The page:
Gilberto ‘Gil’ Guzman / All In for Maywood / 12

Mary ‘May’ Larry / Independent / 13

Nicole Gooden / Independent / 14

Edwenna Perkins / Independent / 15

Clerk, Village of Maywood (4-Year Term, Vote For 1)

Audrey C. Jaycox / Maywood United Party / 16

Viola Mims / All In for Maywood / 17

Trustee, Village of Maywood (4-Year Term, Vote For 3)

Michael A. Rogers / Maywood United Party / 18

Melvin L. Lightford Sr. / Maywood United Party / 19

Antoinette ‘Toni’ Dorris / Maywood United Party / 20

Marcius Scaggs / All In for Maywood / 21

Isiah Brandon / All In for Maywood / 22

JoAnn Murphy / All In for Maywood / 23

Cheryl A. Ealey-Cross / Independent / 25

Commissioner, Maywood Park District (6-Year Term, Vote For 2)

Terrance Jones / NonPartisan / 91

Dawn N. Rone / NonPartisan / 92

Joseph Joe Ratley / NonPartisan / 93

Alejandro Palacios Torres / NonPartisan / 94

Patrick Winters / NonPartisan / 95

Robert Max Johnson / NonPartisan / 96

Jayda T. James / NonPartisan / 97

Warning: Do Not Mimic This Trend If You Can’t Afford To

Bodyguards try to block the view of Canadian singer Justin Bieber as he goes through Wladyslaw Reymont Airport in Lodz

For some, it pays to look stupid. For others, apparently it costs.

Last year, the Village imposed a new ordinance that “prohibits wearing pants in a fashion that exposes the individual’s undergarments or buttocks by determining that such behavior is an act of disorderly conduct.” Penalties of “not less than $25 on the first offense; not less than $100 on the second offense; and not less than $250 for each subsequent offense will be imposed. In addition to the civil penalties, the court may order violators to participate in up to 40 hours of court-approved community service.” Moreover, the parents or legal guardians of those violators who are younger than 18 years old will themselves be violated with the fines. According to police chief Tim Curry, the saggy pants trend “is associated with drug and gang activity.”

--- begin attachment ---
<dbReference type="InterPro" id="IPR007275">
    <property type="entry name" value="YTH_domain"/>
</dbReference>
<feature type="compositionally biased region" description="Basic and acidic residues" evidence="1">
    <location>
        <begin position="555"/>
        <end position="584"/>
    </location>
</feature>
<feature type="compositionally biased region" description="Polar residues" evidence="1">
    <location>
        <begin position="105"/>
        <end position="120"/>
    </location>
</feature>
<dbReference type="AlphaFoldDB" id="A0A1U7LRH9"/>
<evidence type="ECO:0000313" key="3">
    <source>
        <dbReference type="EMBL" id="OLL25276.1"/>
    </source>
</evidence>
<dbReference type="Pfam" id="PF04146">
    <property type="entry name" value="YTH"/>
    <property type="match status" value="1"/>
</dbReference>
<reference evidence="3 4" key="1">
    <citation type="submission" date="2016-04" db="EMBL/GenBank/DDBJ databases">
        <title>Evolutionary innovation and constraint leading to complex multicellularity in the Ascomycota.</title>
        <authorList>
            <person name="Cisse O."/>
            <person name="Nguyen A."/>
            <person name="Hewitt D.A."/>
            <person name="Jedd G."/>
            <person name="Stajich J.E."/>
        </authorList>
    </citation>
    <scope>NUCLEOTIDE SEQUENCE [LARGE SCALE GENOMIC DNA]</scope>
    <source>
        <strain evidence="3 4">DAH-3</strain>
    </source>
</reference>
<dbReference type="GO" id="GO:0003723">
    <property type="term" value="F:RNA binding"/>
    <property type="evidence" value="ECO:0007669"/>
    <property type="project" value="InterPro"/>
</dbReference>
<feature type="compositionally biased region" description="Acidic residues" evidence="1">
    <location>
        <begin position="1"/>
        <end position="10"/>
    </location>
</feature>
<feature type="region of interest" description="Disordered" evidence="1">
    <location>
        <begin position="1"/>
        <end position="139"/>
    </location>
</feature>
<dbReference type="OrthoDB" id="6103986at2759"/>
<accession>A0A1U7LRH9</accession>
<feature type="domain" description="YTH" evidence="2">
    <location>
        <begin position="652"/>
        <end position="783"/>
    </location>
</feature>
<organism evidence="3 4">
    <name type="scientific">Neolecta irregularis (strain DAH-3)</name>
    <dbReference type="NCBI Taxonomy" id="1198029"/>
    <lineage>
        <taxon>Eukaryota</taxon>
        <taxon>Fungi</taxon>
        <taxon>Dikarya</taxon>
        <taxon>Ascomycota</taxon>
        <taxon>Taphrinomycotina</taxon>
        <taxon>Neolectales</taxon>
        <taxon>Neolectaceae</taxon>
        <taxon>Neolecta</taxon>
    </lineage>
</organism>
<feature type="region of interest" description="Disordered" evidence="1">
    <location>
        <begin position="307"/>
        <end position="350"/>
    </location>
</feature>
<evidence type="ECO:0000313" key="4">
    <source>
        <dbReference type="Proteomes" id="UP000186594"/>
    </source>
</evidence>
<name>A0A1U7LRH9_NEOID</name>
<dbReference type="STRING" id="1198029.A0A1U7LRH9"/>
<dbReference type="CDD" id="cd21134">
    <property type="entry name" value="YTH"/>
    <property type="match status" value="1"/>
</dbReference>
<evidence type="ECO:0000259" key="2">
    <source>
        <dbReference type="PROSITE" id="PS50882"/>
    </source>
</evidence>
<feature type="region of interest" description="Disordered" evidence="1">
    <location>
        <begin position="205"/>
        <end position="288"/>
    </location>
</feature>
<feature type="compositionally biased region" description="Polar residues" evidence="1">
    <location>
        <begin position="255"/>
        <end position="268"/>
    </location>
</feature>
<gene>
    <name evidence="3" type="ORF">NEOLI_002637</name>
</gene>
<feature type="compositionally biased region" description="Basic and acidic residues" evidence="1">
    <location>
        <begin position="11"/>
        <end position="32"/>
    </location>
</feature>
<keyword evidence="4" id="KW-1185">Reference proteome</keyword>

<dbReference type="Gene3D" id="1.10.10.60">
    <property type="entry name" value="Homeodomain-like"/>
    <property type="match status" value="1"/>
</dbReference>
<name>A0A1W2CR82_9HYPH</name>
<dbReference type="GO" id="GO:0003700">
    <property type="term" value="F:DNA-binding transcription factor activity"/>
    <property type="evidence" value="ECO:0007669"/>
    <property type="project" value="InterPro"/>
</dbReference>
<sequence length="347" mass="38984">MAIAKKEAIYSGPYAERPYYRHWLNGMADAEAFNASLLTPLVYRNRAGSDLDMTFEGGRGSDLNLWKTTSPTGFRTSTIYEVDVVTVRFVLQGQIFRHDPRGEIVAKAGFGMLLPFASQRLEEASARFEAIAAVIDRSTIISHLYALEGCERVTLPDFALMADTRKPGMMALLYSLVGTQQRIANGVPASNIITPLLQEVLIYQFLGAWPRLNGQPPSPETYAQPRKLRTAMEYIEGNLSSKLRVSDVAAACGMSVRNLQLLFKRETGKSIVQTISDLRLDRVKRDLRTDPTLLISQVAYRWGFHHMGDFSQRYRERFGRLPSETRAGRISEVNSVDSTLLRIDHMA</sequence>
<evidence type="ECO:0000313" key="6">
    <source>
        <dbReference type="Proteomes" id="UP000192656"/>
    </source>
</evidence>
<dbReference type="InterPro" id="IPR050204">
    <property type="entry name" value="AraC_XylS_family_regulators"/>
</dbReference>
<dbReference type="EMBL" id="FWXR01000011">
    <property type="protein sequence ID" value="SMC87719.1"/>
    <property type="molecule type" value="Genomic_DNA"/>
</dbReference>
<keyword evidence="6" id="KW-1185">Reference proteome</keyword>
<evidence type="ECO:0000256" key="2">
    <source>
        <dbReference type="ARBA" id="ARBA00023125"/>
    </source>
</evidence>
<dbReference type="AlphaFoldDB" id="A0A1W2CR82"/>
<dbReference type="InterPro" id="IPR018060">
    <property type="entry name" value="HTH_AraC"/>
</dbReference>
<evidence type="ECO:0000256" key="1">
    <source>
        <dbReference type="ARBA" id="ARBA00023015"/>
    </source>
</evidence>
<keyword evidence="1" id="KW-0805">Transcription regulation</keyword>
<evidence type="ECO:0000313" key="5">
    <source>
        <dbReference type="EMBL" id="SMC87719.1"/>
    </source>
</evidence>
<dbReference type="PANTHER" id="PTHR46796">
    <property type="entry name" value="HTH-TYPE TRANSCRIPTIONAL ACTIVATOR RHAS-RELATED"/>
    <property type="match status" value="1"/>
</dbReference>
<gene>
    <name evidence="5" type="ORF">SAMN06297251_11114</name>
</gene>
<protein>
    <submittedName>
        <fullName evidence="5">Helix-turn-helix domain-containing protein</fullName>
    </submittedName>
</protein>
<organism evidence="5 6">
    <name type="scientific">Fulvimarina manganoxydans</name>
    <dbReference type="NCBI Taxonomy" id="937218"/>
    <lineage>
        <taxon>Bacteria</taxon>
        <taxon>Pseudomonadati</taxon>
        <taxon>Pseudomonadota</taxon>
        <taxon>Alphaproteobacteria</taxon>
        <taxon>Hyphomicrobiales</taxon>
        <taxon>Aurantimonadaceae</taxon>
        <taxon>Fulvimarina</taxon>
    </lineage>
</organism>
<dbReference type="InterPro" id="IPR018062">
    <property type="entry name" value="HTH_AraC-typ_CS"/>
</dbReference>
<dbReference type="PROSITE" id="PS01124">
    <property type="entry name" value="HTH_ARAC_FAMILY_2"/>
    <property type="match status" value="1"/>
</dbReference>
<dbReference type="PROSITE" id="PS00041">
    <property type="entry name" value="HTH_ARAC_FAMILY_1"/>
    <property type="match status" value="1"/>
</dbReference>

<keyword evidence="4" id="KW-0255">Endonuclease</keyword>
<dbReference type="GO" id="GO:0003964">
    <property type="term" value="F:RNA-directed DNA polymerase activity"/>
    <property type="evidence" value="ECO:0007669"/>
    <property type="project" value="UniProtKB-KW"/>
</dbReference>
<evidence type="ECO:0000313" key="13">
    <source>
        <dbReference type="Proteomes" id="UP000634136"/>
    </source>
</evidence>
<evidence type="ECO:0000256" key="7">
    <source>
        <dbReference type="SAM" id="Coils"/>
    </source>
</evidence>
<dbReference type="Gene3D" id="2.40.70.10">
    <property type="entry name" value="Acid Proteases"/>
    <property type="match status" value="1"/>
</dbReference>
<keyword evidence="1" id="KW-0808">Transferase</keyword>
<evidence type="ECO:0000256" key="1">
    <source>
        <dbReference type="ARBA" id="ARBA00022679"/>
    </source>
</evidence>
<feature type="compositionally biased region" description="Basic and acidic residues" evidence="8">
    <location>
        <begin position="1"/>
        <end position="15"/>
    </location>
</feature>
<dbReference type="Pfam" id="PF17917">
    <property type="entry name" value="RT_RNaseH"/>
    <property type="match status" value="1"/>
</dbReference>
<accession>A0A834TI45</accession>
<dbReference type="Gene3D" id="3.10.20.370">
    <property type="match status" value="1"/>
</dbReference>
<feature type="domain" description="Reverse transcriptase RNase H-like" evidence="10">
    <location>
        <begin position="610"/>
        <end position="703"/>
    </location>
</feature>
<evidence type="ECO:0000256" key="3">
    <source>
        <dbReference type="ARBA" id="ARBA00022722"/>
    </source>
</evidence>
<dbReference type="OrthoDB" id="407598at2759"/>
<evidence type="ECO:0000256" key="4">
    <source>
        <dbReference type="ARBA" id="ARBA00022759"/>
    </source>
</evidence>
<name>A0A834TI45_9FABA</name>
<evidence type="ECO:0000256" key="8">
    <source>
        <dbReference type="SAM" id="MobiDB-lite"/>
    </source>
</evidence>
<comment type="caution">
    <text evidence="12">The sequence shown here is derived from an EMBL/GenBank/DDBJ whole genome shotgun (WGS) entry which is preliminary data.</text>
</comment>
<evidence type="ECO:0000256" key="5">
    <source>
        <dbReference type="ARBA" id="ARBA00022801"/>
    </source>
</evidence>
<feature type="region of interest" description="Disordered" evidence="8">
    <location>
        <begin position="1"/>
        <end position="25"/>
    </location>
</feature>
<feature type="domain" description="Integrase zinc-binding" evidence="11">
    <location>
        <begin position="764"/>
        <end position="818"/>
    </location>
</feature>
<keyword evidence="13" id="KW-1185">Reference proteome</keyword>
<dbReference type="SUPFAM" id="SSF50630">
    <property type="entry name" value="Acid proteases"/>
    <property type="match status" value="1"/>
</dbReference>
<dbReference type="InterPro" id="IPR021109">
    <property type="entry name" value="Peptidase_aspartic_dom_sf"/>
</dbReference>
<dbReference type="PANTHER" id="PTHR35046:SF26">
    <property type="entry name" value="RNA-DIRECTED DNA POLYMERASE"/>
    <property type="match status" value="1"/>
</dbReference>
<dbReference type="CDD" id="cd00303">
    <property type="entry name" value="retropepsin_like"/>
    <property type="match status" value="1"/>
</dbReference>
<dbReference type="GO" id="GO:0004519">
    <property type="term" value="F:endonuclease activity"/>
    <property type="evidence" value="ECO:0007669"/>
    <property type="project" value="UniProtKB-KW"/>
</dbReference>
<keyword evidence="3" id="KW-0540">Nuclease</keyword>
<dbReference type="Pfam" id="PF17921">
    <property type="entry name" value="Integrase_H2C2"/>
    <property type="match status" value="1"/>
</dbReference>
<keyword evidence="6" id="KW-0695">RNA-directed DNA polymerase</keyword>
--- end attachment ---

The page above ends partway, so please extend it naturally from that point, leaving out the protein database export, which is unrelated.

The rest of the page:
Heads up—so is being young, bored, male, apathetic, poor and black. So is being white for that matter (Michelle Alexander’s The New Jim Crow first turned my attention to the fact that drug use is more prevalent among whites than blacks, despite the fact that blacks are much likelier to go to prison because of it). So are tattoos. So is walking a certain way and talking a certain lingo and living in a certain place. This just in, the American Dental Association may have concluded that bad teeth are associated with excessive crack use. I hear that running wearing a hoodie and jeans down Madison Street at night is associated with all kinds of deviancy.

I have some questions for the Village regarding this ordinance. One, is there any kind of empirical evidence suggesting this kind of ordinance will deter drug and gang activity? Is there any sound proof that the ordinance has worked as deterrence in Maywood since its enactment? Just how strongly do saggy pants correlate with drug and gang activity? And if such a strong correlation between the two behaviors does exist, why get rid of it? I say if sagging is such a strong indicator that someone is likely to be a drug dealer or gangster, then let the drug dealers and gangsters sag to their hearts’ content–the easier it is to identify them and make arrests.